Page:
So here I am in this weird temple next to a cemetery that is infested with insects and the lady is telling me that I need to go through the basement to exit.

If you’re not already aware, basements aren’t really all that common here in Taiwan, so the fact that I’d have to “exit” through the basement was a bit weird. Not only that, the stairs down to the basement were strangely steep and narrow and at the bottom the lightbulbs were neon red. 

I was pretty sure I was about to get murdered. 

Fortunately Taiwan is a pretty safe place, so I sucked it up and walked down the stairs which opened up to a weird hallway with more neon lights on the walls as well as more of Mr. Huang’s sea shell art.

After checking out some of the murals, I decided it was about time to get my ass out of there.

After a minute or two of walking down the hallway it opened up to a large area where you can buy sea shells and check out the fish farm. By that time though, I wasn’t really very interested in sticking around any longer.

It was getting dark, I had to get my rental scooter back to Changhua City and hop on the train back home.

There are a lot of reasons why this place is likely to freak people out. It’s not your typical temple, but then again, there are quite a few flamboyant places of worship constructed by ‘imaginative’ people around the world, so who am I to criticize this guy’s life’s work and his art? 

I visited and got out alive, so I can’t really complain, right? 

Getting There


Address: 彰化縣福興鄉福南村振興巷10-1號

Getting to the temple isn’t really that difficult if you have access to Google Maps, but in this case you’re unfortunately not going to be able to rely on public transportation to get there. 

If you’d like to visit, the temple is a short distance away from the popular tourist town of Lukang (鹿港). To get there you simply cross the river that takes you into Fuxing Township and then follow Fusan Road (福三路) until you reach Zhengxing Alley (振興巷). From there you’ll turn and drive down a narrow road until you reach the temple.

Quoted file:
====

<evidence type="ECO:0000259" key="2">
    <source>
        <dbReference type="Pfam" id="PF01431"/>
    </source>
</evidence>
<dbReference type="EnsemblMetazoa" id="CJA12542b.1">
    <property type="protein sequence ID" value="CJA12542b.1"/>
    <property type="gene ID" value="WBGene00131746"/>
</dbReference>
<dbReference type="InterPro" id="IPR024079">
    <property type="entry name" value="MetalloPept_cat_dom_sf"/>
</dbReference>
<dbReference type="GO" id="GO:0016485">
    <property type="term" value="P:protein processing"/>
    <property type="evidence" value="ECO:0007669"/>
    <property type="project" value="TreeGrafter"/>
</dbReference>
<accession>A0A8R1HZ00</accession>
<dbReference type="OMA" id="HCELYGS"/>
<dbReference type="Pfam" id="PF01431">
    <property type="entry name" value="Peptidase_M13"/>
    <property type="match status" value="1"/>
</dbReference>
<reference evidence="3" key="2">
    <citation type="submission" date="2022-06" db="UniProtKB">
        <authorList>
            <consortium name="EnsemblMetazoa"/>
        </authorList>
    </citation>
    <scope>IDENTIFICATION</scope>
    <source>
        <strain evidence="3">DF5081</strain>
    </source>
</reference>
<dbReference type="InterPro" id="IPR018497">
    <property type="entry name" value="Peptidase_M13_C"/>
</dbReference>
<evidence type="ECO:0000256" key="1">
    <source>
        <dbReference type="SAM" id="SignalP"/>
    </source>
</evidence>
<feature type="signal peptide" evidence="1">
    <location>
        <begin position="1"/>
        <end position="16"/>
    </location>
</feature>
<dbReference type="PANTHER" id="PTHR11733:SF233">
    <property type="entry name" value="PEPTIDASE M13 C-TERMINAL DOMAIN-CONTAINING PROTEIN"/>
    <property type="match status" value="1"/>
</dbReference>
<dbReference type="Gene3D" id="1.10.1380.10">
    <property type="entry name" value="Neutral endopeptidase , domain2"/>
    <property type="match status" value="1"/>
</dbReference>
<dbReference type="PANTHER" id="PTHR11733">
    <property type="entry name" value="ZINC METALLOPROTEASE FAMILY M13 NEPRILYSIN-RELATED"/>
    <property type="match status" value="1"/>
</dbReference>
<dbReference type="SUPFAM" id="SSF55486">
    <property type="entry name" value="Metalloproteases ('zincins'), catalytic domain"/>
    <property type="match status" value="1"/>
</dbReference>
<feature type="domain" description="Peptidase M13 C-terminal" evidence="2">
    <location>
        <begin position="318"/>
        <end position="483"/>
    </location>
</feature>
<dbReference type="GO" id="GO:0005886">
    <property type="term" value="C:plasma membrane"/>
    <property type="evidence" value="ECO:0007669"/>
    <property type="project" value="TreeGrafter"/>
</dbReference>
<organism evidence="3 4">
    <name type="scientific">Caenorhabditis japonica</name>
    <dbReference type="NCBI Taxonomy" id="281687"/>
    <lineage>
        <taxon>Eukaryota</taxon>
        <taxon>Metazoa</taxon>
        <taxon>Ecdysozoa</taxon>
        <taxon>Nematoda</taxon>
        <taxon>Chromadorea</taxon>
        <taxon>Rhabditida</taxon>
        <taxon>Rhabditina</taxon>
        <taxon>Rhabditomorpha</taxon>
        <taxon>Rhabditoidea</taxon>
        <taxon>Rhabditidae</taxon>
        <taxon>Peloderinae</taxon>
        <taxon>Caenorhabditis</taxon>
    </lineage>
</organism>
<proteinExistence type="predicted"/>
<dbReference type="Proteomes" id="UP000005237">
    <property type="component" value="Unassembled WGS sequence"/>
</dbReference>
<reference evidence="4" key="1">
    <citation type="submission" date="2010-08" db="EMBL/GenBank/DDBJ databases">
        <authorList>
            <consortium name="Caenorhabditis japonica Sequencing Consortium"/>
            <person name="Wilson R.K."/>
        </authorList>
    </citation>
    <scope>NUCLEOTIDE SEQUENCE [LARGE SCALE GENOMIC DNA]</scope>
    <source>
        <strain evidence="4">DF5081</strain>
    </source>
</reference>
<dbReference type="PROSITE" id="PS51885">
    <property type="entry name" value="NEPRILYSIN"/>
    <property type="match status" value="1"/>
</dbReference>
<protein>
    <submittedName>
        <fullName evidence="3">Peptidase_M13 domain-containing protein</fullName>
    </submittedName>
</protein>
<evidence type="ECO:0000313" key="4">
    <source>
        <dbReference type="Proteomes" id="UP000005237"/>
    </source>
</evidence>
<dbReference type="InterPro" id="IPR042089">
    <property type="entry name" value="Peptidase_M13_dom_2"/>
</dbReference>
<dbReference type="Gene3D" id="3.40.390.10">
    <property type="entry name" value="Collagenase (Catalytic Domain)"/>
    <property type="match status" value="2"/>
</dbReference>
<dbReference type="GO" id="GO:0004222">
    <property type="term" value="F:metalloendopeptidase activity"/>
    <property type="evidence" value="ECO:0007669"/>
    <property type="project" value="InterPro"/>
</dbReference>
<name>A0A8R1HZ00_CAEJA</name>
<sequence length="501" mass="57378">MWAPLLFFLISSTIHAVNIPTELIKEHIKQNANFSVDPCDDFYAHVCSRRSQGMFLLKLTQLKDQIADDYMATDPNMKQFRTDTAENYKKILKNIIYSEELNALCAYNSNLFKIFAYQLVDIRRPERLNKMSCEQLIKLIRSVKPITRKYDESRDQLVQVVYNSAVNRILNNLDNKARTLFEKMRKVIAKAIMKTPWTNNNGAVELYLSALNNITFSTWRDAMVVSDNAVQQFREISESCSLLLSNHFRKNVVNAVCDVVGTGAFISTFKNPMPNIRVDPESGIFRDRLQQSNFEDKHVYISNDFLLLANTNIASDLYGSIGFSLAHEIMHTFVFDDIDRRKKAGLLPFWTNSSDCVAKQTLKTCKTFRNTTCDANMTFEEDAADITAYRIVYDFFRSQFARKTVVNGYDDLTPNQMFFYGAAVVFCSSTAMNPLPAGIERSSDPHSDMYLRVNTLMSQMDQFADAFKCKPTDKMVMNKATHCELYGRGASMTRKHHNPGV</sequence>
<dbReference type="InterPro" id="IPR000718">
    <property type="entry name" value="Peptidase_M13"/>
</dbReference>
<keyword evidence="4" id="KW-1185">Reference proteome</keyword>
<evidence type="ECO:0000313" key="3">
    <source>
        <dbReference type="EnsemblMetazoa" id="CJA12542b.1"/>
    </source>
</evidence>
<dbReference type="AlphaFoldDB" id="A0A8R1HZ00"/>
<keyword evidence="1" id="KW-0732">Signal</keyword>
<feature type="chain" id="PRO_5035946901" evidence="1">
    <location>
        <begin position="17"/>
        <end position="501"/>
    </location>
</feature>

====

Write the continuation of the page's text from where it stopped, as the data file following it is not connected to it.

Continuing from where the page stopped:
The best way to get there is to either ride a scooter, drive a car, take a taxi or ride a Youbike. You can easily find YouBikes in Lukang and the ride to the temple is less than two kilometres, so it shouldn’t take you too long.

If I were to compare the two sea shell temples, it would be easy to say that the temple in New Taipei is the clear winner when it comes to beauty. That however wouldn’t take into consideration that the temple had a team of artisans and copious amounts of cash thrown at it. This temple on the other hand was fully funded, designed and constructed by a single man who used his ingenuity and several decades of his life to make it into what it is today. 

While I don’t particularly understand the necessity of a temple full of dead aquatic life ripped from the ocean, there’s not much I can say now that its been completed. Religion makes people do weird things sometimes and while this temple might be a bit creepy, a bit haunted, or whatever else you’d like to say, its also an interesting look into the creativity of a man whose work I suppose you could compare to the work Gaudi did on Barcelona’s Sagrada Familia - and if thats the case, I guess you could say that’s quite the compliment. 

Whether or not you should visit is up to you. It is a weird and wonderful place and if you’re looking for something different, this is one that you’ll not want to miss.

Abandoned Chiang Kai-Shek Temple (廢棄蔣公廟)

For most tourists, an itinerary for a trip to Taiwan almost always includes stopping by one of the famous night markets, climbing a famous mountain, eating some famous dumplings and of course visiting one or more of the country’s famous places of worship.

This means that on any given day you’ll find just as many wide-eyed tourists at Taipei’s Longshan Temple than you will faithful locals - and there’s good reason for that. Taiwan’s temples are often the best preserved examples of traditional architecture in the country.

While it is easy for tourists to respect the beauty of Taiwan’s places of worship, its not likely that many of them actually understand much of anything is going on inside. Even though we may not understand everything that’s going on, its easy to realize that everything you see inside a temple has a purpose and nothing is out of place - Every mural, every Chinese character, every dragon or phoenix on the roof, etc. It all has a purpose and follows a strict code of design dictated by thousands of years of tradition.

Religion in Taiwan brilliantly mixes Taoism, Buddhism and local folk religion into an experience that is uniquely Taiwanese.